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It is here where all sorts of fun and excitement happens.  And by “fun” I mean off road hooning to your heart’s content.  No matter what you decide to do you will get some instruction from the talented instructors.  Now, you have to ask yourself “Do I want a hopped up Raptor as my chariot, or do I want to hop in a trophy truck and get the whole enchilada ?” The choice is up to you, and your wallet.  Prices range from $295 for 5 laps on the “short course” in one of the trophy trucks or 45 minutes in a Raptor, to $2995 for a two day jaunt in the desert to give you the full Sportsman level experience.

There are also add ons to the afore mentioned packages.  Add ons such as luxurious limo or party bus transportation to and from the facility, video and photography, and shooting some guns and blowing up a car!  Where else are you finding all of these things at once???  NO WHERE!*

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Now, when we say talented instructors, we mean talented.  When they’re not teaching you how to take the jumps on the short course, or how to fly through the desert, they’re racing.  The Vegas to Reno race is a staple every year, along with the MINT 400.  The folks teaching you really know what they’re talking about, and you will leave VORE not only with memories, but with knowledge that’ll make you a better driver.

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There you have it folks.  Your next vacation is planned out.  No need to thank me, just go and enjoy your trip.  And watch out for turtles please.

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While we were at VORE we were given the nickel tour by Becky Smith.  She took us out on the short course in a Raptor, let us tag along to shoot some photos of someone on course, and let us hang out until Jason came back from giving a desert tour.  We can’t thank Jason and Becky and everyone else at VORE for their hospitality.

For booking information, or more information than what I’ve put up here, head over to VORE.com.  When you’re booking your experience ask for Jason Smith, or at least tell them he sent you.

Words by Michael Chandler, photos by Michael Chandler and Becky Smith .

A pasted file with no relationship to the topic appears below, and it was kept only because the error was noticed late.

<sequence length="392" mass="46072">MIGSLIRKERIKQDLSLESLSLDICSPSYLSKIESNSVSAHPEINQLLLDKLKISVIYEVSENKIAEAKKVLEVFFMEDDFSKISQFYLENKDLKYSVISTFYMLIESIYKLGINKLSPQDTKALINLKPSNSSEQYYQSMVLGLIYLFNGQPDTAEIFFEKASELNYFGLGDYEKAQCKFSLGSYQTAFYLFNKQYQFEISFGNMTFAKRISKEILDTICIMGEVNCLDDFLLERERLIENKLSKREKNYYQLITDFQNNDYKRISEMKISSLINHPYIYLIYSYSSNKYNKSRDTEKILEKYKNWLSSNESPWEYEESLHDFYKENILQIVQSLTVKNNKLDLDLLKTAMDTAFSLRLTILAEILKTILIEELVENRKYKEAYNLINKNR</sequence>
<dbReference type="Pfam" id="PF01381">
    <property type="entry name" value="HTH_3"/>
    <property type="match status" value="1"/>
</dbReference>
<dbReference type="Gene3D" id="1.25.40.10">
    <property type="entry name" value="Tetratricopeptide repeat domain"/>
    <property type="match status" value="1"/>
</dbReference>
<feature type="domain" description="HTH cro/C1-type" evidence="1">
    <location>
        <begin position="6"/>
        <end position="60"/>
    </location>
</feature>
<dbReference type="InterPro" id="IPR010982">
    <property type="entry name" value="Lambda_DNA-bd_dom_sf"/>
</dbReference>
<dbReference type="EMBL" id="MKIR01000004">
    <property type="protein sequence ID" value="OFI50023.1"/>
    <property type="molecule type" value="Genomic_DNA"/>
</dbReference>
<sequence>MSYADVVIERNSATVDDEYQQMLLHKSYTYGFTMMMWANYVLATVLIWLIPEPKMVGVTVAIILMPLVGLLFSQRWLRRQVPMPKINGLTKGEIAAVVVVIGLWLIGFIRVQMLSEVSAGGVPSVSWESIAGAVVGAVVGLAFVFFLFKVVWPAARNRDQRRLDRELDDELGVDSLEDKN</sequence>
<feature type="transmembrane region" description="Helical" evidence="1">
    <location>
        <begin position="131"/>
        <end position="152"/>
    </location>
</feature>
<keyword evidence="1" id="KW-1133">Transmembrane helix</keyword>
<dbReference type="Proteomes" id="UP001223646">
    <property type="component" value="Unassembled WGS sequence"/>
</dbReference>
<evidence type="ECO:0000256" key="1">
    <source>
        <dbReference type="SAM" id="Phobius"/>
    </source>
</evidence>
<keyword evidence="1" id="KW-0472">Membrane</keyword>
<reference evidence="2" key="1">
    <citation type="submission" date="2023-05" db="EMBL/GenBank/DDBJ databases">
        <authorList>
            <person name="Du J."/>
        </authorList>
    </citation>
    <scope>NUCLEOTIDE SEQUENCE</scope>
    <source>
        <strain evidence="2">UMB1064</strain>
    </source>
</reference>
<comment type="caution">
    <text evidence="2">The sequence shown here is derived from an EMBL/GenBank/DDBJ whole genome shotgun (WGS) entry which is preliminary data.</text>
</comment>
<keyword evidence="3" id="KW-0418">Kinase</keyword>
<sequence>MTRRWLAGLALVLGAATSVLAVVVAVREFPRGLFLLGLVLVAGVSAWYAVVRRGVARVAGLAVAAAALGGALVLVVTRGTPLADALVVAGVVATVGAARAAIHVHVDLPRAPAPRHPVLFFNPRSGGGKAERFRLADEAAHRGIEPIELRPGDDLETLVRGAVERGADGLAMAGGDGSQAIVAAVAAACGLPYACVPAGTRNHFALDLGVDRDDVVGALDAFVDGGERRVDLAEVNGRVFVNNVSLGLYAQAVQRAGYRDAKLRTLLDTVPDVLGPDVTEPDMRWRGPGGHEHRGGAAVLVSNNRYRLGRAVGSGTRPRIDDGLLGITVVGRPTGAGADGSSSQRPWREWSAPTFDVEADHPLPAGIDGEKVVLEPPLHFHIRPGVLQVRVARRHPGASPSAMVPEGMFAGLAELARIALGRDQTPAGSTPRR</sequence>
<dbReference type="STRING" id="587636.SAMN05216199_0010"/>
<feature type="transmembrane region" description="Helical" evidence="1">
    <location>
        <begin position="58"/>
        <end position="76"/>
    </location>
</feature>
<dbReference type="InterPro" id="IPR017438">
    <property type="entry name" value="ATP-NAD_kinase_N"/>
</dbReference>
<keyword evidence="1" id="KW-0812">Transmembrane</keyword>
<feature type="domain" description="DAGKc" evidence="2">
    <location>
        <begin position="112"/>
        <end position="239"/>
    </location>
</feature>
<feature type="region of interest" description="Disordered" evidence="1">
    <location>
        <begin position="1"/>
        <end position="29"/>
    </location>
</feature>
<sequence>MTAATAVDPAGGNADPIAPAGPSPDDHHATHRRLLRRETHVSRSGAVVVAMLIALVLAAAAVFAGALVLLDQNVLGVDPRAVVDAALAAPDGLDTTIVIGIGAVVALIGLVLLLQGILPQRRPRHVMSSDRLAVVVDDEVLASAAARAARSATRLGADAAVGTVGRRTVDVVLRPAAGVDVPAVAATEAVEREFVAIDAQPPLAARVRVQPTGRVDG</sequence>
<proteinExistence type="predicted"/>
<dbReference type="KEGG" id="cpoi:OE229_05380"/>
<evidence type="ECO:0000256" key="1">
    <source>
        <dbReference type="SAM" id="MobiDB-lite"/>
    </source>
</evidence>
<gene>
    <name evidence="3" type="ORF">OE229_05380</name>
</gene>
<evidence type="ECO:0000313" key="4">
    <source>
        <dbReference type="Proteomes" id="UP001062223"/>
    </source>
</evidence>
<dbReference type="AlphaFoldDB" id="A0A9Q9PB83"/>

*Article and Photos are copyright of CAMautoMag.Com and their respective owners.

*Don’t quote me on that, but I highly doubt there is another place in the US where you can receive top notch off road racing instruction AND pop off a few rounds.

25th Oct2013

A Racing Tribute

by Michael Chandler

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At NASA Utah Round 6, Jason Smith qualified and raced in the late Roger Miller’s SCCA World Challenge BOSS Mustang 302S.  It was a fitting tribute for Jason, who without the help of Roger and a few others wouldn’t have the career he has, to race his friend’s car one last time.

I emailed the busy man with a few questions, and after a twenty hour day that included prepping the Discount Tire/Innovative Garage FR500S Mustang for the season ending endurance race (October 26 at Miller Motorsports Park), he got back to me.

CAM: How did the opportunity to drive Roger’s car come about?  Did you put the idea out there, or did someone approach you with it?

Jason Smith: Cheri (Roger’s wife) and I have had been talking about the possibility of me driving Roger’s World Challenge car for a couple weeks before the race. She wanted to make sure it was acceptable to the rest of the family. After getting the go ahead from them, Cheri called the Wednesday before the NASA race. As I sat there on the phone in the shop listening to her on the phone, give me permission to race her late husbands race car, my eyes teared up. Such a HUGE honor for me. I was beyond stoked for this.

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CAM: What was going through your head when you were in the car, waiting to go out for your sessions?  Were you nervous at all, or did you treat it as you would any other day?

JS: I didn’t want to put to much wear on the car, so I only went out to qualify and for the race itself. I sat there waiting to go out for qualifying, which was pretty much business as usual. Being an instructor in the Ford Racing School I am lucky enough to be on track 2-3 times a week in a mustang. So no big deal. I went out and and turned a few laps, felt out the setup and came back in to the garage. Qualified P5 overall and like 3rd in class.

I don’t think it hit me until I was gridding up for the race. Cheri, Richard and Harly (two of Rogers children) came up and started taking pictures. Cheri stuck her head in the car and said. “I’m proud of you and Roger would be too.” Again my eyes teared up and the weight of driving (more importantly, not wrecking) Roger’s pro car, fell on me. I thought to myself over and over “DON’T SCREW UP!!” I was nervous as we followed the pace car out on track. I was nervous as I warmed the tires on our parade lap. I was nervous as we started to grid up for the rolling start. I was nervous UNTIL……I watched the green flag wave and every gnarly v8 surrounding me roar simultaneously. Adrenaline, confidence and instinct took over. Nervousness was gone.

CAM: You had a good battle with Bob, you ended up in P1 in class and took home racer of the day/hard charger/racer of the world.  You’re no stranger to winning or battling people on track, but did it feel different doing it in that car?